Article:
For the past five decades I have been helping to build a movement for fundamental economic change. I still believe humanity can make a U-turn away from a high-tech consumer culture, towards Nature, and build communities founded on strong local economies.

Over the years I’ve seen environmental campaigns rise and fall. It’s very hard work being an activist, and many of my friends and colleagues feel depressed and exhausted. But I don’t. I still have real hope for the future.

Certainly the unrelenting, systematic transfer of power into the hands of global corporations has been disheartening, to say the least. The IMF-imposed reforms, the ratifying of ‘free trade’ agreements, the bailing out of big banks, the skyrocketing profits of the world’s billionaires – it all leaves things looking pretty bleak.

But in the cracks of the global system I have seen a quiet revolution emerging. Working across four continents, I have had the rather unique privilege of coming to know countless community groups that, while invisible in the mainstream media, are actively transforming their communities and economies from the ground up. Everywhere I go I have seen a proliferation of small-scale, local and inspiringly beautiful alternatives to the dominant system.

Although these projects – in food, business, medicine, cultural renewal, and more – look radically different from place to place, the common thrust is towards reweaving tangible, accountable relationships of interdependence with community and the Earth. And in a decentralised, almost intuitive manner, people from San Francisco to Seoul, from rural India to the UK, are singing to the same tune. They know that the new world will grow from the bottom up.

In September this year, an outstanding array of these people will make their way to the UK city of Bristol for the Planet Local Summit. This event will be the largest convergence ever of thinkers and activists working to promote economic localisation as the antidote to the dead-end path of corporate-led expansionism. Bringing together Earth-based wisdom with clear political strategies, grassroots examples with the seeds of a new worldview, the summit will be a pivotal moment for those who, like me, still believe in the possibility of real systems change.

‘Real systems change’ can sound vague, Utopian, anachronistic. But, call it what you will, it’s already beginning to happen – sometimes right under our noses. Despite the power and profits of agribusiness giants, localised food systems and vibrant farmers’ markets are multiplying. Independent shops are pushing back against the dominance of chain stores. In urban and rural areas alike, alternative institutions like holistic health centres, community schools and mutual aid networks are proving they can do a better job of meeting people’s needs than big companies and bloated government institutions. And there are countless active attempts at building interdependent, land-based communities. Together these initiatives are renewing a vibrant plurality of place-based cultures, where people help meet each other’s needs and take care of the Earth.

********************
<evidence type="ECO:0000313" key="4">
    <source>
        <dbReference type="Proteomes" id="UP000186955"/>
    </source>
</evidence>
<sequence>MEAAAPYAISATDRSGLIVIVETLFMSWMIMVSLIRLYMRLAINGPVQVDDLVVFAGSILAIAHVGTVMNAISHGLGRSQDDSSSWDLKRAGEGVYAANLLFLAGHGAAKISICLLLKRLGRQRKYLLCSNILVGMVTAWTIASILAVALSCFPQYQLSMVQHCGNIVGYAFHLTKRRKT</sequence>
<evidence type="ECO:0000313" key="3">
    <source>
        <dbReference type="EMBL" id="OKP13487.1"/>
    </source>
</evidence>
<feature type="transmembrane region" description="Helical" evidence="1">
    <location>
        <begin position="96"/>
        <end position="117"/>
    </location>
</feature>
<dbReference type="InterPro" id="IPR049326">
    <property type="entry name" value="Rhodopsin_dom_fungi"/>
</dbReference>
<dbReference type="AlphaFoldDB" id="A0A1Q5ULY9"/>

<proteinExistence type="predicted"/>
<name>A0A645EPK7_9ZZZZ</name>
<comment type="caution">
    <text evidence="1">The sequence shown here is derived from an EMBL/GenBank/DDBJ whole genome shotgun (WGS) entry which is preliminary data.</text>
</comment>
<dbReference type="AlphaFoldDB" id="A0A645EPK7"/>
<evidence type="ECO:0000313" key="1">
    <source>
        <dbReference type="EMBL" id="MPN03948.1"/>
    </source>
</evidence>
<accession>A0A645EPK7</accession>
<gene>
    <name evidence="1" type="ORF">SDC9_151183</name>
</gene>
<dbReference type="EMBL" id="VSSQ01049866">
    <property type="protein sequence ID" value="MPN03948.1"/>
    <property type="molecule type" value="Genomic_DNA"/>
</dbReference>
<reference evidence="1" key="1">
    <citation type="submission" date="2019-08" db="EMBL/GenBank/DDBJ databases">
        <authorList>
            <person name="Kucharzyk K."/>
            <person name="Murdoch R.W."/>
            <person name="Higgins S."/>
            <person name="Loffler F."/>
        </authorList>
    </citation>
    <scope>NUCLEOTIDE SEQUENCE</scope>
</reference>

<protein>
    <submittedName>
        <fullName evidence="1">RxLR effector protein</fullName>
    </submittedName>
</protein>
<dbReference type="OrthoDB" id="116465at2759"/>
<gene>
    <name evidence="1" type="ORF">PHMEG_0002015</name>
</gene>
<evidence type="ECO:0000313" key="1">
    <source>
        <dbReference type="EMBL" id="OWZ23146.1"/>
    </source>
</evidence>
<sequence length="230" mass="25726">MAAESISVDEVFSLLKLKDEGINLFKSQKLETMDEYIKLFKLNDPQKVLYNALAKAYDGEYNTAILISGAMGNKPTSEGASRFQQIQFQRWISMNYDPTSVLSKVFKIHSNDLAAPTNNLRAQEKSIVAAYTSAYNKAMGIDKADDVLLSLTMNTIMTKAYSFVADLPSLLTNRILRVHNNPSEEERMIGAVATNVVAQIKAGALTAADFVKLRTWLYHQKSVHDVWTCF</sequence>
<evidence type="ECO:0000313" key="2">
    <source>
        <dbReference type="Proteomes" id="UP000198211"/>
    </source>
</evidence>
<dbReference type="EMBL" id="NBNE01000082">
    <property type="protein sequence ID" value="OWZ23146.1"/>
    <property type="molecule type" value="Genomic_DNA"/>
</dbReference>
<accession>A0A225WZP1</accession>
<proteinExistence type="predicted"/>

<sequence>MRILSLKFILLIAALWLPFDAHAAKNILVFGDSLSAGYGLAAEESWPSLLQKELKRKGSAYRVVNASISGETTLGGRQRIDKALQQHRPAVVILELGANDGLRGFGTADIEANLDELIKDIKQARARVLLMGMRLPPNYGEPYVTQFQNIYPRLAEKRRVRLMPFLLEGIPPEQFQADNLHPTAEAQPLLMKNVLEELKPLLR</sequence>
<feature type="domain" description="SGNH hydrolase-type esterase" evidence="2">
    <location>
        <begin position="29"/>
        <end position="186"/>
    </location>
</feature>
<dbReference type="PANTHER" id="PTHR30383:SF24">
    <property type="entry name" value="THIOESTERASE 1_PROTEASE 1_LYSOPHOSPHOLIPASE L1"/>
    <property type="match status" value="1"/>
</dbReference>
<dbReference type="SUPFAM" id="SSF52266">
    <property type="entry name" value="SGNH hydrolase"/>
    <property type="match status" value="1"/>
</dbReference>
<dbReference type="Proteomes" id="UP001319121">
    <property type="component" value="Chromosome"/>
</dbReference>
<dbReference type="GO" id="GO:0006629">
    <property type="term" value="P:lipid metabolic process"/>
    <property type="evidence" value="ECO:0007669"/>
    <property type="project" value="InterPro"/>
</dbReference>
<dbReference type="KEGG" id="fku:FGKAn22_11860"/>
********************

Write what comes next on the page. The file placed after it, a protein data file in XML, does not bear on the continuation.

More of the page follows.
In recent years, particularly post Covid, enthusiasm and support for economic decentralisation have increased exponentially. And that’s despite the fact that localisation represents a 180-degree turn away from the dominant economy, which continues to dole out subsidies and tax breaks to big corporations and implement corporate-friendly regu-lations. The widespread and often unglamorous struggle from the bottom up attests to the goodwill, common sense and powerful perseverance of people worldwide.

The Planet Local Summit will celebrate these remarkable achievements. But it will also raise the call for structural change to support a shift towards the local. We will be presenting a united call – from left and right, old and young, north and south alike – to rein in the unfettered profiteering of global corporations. And we will be giving strength to the fast-growing localisation movement that is demanding strategic policy change for a new economy.

In my view, what has hampered this movement most of all is a lack of awareness. The corporate media and even most of academia have been largely silent on the systematic upward transfer of wealth and power. Instead, our attention has been kept fixed, if not on the vapid distractions of celebrity culture and advertising, then on the ping-pong theatre of politics in the national arena.

I have hope that now, after almost four decades of increasingly impotent national governments, people’s political attentions are beginning to shift in a subtle but seismic way. I can already see it happening. On both the left and the right, a new understanding is beginning to take hold. Increasingly people around the world are coming to realise that big corporations and banks have far too much power over the economy and over our governments. As we have seen, the growing power of the corporations has implications for almost every aspect of our lives: for jobs, for mental health, for the environment, for social justice. Just look at how the global economy responded to the shock of Covid, with an unprecedented upward transfer of wealth: corporate profits soaring while small businesses closed down en masse. And now we have a cost of living crisis, perhaps the final nail in the coffin of the laughable contention that a rising tide lifts all boats.

Meanwhile, a complementary understanding is dawning. Not only is a global economic order responsible for almost everything that’s going wrong, but almost everything that’s going right – everything that’s truly meaningful for the restoration of human and ecological health – is happening locally.

The Planet Local Summit is taking place in Bristol from 29 September to 1 October 2023. For more information visit

Helena Norberg-Hodge is founder and director of Local Futures, previously known as the International Society for Ecology and Culture.